Cancer vaccine with minimal side effects nearing Phase 3 clinical trials

(NEW YORK) — Dr. Thomas Wagner, founder of the biotech company Orbis Health Solutions and cancer researcher, has made it his life’s mission to find a way to treat cancer without the dreaded side effects that, for some, can become worse than the cancer itself or may even lead to an earlier death.

“The tragedy of cancer is not just that person, the diagnosis, but it’s also the fear of the therapy,” Wagner told ABC News.

Many traditional cancer treatments, such as chemotherapy, work by killing off cancer cells but also kill off non-cancerous cells throughout the body. This can cause a range of side effects including hair loss, nausea, vomiting, or may knock out a person’s immune system putting them at risk of life-threatening infections, Wagner said.

After seeing cancer patients suffer from debilitating side effects of their treatment, Wagner began his mission to develop a cancer treatment that harnessed the power of a person’s immune system instead of eliminating it. This treatment was developed as a vaccine that has now been studied for decades, and each shot is completely personalized to each patient.

Typically, cancer cells evade a person’s immune system because it is recognized as that person’s cells. Wagner developed a tumor lysate particle only (TLPO) vaccine that uses a person’s tumor cells to identify particular parts that are then presented back in the body using the vaccine in a way that can stimulate their immune system to gain the ability to detect these cancer cells like an infection, allowing the immune system to fight the cancer itself.

“People used to ask me the question, ‘When will there be a cure for cancer?’ And I’ve been doing this for 60 years and I could never answer that question,” Wagner said. “Until recently, until the last three or four or five years.”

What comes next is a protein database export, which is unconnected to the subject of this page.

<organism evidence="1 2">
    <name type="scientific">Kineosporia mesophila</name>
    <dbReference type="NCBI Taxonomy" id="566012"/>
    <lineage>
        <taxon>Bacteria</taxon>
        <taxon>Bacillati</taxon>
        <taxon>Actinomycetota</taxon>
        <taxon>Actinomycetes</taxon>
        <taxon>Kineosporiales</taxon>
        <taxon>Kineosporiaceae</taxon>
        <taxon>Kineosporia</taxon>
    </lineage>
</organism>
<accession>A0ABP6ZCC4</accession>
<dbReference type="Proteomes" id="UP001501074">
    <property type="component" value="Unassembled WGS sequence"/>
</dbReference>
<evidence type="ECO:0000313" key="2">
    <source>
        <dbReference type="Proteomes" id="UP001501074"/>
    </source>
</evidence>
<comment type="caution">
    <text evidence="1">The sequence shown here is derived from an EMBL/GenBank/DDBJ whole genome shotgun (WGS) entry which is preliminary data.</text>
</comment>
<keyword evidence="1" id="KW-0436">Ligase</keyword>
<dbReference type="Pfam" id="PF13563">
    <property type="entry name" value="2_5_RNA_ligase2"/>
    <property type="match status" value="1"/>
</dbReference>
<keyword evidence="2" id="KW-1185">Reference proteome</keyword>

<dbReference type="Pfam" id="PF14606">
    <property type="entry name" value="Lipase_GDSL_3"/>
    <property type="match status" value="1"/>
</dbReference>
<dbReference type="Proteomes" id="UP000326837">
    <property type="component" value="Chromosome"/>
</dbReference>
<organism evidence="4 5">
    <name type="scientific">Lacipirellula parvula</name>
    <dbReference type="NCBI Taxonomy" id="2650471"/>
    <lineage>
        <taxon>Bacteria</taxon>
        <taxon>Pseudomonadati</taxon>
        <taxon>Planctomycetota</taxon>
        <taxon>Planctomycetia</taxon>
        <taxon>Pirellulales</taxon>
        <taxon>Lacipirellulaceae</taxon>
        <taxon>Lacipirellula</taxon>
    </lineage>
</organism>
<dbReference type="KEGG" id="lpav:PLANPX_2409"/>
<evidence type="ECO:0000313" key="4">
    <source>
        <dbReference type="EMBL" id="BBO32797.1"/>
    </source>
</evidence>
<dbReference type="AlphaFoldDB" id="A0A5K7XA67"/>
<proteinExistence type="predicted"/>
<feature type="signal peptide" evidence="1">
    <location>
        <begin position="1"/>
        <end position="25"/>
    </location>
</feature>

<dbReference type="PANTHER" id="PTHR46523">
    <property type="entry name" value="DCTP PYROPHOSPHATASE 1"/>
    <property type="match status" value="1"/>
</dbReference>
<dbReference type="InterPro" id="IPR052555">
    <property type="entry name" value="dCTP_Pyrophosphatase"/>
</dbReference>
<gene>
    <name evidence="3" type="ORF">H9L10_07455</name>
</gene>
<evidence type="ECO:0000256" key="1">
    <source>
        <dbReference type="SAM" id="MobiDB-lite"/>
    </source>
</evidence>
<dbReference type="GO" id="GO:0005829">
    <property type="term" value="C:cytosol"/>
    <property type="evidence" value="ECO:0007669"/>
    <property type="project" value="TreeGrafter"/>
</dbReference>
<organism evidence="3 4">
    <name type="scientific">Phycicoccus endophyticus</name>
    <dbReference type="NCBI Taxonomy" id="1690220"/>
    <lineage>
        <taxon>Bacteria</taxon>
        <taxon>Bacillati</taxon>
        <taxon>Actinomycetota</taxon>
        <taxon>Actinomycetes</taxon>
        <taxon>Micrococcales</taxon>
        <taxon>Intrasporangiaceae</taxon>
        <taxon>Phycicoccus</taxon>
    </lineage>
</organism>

Wagner believes this type of cancer treatment could be a key to finding the long-awaited cure for cancer, all cancers, if paired with early detection.

What we know about this cancer vaccine so far
Wagner’s TLPO cancer vaccine has been tested in hundreds of patients with advanced forms of melanoma in Phase 2 clinical trials.

The most recent data presented at an academic conference showed nearly 95% of people given only the vaccine were still alive three years after starting treatment and 64% were still disease-free. Among the most advanced forms of melanoma, disease-free survival after three years for people with stage III disease was 60% in the vaccine-only group, compared to about 39% in the placebo group. Disease-free survival for those with stage IV disease was about 68% in the vaccine-only group, and zero in the placebo group.

The most common side effects were redness or pain at the injection site, fever and fatigue after the injection – similar to other vaccines that stimulate an immune response.

Dr. Vernon Sondak, cutaneous oncologist at Moffit Cancer Center who was not involved in the clinical trial but has worked with tumor lysate vaccines throughout his career, told ABC News that these results are promising, but point out that the Phase 2 clinical trials aren’t conclusive. A larger Phase 3 clinical trial will have to ultimately validate if this cancer vaccine will truly be a game-changer in the field.

“We’ve seen over and over again, promising Phase 2 data that didn’t turn out to be so promising in Phase 3,” Sondak cautions.

Based on this data and other studies, the Food and Drug Administration (FDA) has greenlit Wagner’s vaccine to start a Phase 3 clinical trial. It will be a three-year endeavor with a goal to enroll 500 people and is planned to launch sometime this year, Riley Polk, president of Orbis Health Solutions, told WLOS, an ABC News affiliate in Asheville, North Carolina.

Polk said he has been personally impacted by the success of this vaccine after his father went through numerous lung surgeries for cancer over a decade ago but was left with no other treatment options. His father opted to try Wagner’s cancer vaccine and lived 10 more years before dying from something unrelated to cancer. “You can tell me a lot of things, but you can’t tell me [the vaccine] doesn’t work,” Polk said.